Once the carp have been located in a certain area of the lake where they feel safe swimming in the upper layers, spend some time throwing in some small pieces of bread crust or floating pellets etc. out for them. Use a sling shot/catapult after quickly dunking the bait in the lake to wet (to add weight) before throwing it out. Don't worry if the ducks and or seagulls get right on it, just keep trickling it out there and watching. Patience and Stealth are the keys. The carp will learn to associate both the bait hitting the water and birds with food, maintain this feeding over a period of days, or even weeks at roughly the same time of day will pay dividends...

Once the fish have been located and seem to be confident in eating your chosen bait off the surface, it’s time to try presenting a baited hook to them.

  • Use as light a set-up as is practical for the conditions being fished and the size of the carp that can be seen.
  • A 12' rod with a 2 to 2.5LB test curve is ample but if stalking the carp through bushes and bramble is necessary, a shorter, 9' rod should be considered. Don't forget the landing net, a protective mat, and the camera phone etc. before leaving base camp to go stalking, it's easily done.
  • If we are lucky enough to find the Carp close to shore, in the margins, a sheltered area, close to reeds, floating lilies or protective over hanging trees, very often a free-lined bread crust is the best and most rewarding way to go. Use a nice subtle mono or fluorocarbon main line in the 6 to 10 lbs. bs range, go heavier if the conditions being fished demand it. Use a size 8 or 6 hook securely anchored into a piece of crusty loaf or Bagel. After hooking, quickly dip the bread into the water before casting as this will add a little casting weight to the bait. Try and cast past the visible fish so you don't disturb them and gently draw the baited hook back towards the feeding fish. Make sure the reel's clutch is properly set!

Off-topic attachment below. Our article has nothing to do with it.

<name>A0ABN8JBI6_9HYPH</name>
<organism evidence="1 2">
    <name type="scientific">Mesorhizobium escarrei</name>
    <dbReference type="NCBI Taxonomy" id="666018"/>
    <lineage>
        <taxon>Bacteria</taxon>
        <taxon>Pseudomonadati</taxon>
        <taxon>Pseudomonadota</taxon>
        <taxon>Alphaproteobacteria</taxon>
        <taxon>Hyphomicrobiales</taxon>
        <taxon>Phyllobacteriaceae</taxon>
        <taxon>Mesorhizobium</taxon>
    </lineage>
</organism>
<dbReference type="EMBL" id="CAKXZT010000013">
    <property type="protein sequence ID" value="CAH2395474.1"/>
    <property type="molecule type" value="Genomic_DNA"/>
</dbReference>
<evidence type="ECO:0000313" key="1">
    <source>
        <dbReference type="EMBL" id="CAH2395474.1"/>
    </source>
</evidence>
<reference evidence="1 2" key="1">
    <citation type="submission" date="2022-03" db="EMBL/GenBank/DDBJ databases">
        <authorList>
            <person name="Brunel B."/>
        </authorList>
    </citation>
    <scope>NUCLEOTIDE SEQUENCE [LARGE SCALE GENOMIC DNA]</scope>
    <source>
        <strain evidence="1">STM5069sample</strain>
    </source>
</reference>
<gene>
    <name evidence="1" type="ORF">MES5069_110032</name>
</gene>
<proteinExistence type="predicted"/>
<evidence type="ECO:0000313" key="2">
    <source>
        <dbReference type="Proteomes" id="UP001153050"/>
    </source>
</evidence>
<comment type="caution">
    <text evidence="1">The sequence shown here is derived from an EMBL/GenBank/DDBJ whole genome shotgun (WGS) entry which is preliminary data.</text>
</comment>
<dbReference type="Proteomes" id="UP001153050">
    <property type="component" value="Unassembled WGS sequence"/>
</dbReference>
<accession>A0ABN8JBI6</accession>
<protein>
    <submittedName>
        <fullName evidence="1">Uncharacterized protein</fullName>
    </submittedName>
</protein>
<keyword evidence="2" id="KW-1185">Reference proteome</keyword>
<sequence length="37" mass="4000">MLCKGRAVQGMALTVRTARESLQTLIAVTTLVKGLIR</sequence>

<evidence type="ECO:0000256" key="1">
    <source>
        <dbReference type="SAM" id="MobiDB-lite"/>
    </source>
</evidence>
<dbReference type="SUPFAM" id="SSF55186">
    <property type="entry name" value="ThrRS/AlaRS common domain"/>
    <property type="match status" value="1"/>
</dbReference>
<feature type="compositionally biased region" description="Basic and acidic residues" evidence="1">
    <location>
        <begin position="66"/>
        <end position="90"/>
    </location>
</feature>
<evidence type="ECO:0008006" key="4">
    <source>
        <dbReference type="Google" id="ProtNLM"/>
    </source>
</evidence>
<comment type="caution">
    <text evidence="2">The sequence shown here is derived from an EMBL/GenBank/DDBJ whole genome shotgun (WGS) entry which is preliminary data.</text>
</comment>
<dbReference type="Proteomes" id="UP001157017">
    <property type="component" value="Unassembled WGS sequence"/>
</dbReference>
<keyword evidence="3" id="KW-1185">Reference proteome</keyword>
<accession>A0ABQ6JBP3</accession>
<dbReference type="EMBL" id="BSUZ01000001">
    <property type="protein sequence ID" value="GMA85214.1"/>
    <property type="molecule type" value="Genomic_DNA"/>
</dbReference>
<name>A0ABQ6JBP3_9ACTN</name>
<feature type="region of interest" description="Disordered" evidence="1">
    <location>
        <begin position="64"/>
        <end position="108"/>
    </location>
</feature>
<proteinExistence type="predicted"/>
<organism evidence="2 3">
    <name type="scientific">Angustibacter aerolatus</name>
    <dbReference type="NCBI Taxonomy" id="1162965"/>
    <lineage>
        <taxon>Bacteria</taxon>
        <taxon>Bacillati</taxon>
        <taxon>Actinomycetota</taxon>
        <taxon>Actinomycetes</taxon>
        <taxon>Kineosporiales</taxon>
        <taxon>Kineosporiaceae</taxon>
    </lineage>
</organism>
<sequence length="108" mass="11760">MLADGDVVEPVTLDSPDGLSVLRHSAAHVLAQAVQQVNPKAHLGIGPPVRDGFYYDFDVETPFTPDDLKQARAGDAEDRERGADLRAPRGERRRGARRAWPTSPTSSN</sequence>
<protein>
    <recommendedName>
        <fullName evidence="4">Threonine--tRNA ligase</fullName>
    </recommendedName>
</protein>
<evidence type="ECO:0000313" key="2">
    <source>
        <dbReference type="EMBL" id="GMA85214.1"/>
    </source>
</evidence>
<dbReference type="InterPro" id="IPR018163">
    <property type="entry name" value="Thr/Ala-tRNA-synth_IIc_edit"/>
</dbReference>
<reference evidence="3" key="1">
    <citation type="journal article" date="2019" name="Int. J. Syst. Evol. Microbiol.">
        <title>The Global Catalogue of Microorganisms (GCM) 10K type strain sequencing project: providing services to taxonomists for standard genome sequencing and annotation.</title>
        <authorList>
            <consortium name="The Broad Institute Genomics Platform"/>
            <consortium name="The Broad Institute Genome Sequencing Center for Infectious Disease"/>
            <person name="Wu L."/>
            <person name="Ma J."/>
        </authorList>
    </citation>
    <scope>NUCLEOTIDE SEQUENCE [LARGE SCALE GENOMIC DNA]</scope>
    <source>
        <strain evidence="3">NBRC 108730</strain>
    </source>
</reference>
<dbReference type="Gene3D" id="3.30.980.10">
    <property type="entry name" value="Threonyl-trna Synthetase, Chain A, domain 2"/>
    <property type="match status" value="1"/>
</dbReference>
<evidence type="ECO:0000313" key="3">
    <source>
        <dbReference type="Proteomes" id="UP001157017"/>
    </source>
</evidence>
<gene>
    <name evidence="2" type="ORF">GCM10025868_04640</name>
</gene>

• If free lining a bait to them isn't practical, one of the 3 surface rigs pictured below will help us do the job.


SURFACE RIGS

+ CONTROLLER FLOAT FISHING

When the carp are a little further out from the margins, making a free lined bait tricky or impossible to cast to them, using a controller float is the next approach to use.

There are many permutations and versions of this float by many different manufacturers but in general, as can be seen in the most basic and yet still 'fish safe' surface rig #1 diagram above, controller floats are typically self-weighted and either lay flat on the surface or as depicted in the above diagram, sit up in the water so the line passes through the eye located at the top of the float. This eye at the top of the float lifts a few inches of line up out of the water on both sides of the float and this in turn makes seeing or detecting a bite so much easier.

Easier? Well because our hook-bait is in the middle of plenty of 'free' bait offerings also floating on the surface, it is very easy, especially at some distance to lose track of which bait is the actually hook-bait. When we suspect, the carp has taken our hook-bait; by keeping a close eye on the controller float as the carp moves off with the bait, we will first see the float bob, quickly followed by the line visibly tighten through the float and actually lift up off the surface of the water. Of course, if we see the actual hook-bait get slurped up by a feeding carp, one can confidently strike even before the float moves.

By repeatedly and gently mending (pulling up the slack and straightening the line) any bowed line laying on the water's surface that maybe caused by a slight current or a blowing wind, we keep our strike as efficient & effective as possible, thus increasing our overall hook-up ratio. This will save much time in encouraging the carp to start feeding confidently again after a lost fish has swirled and bolted in a panic, spooking the rest of the shoal.



+ THE LEDGERED FLOATER RIG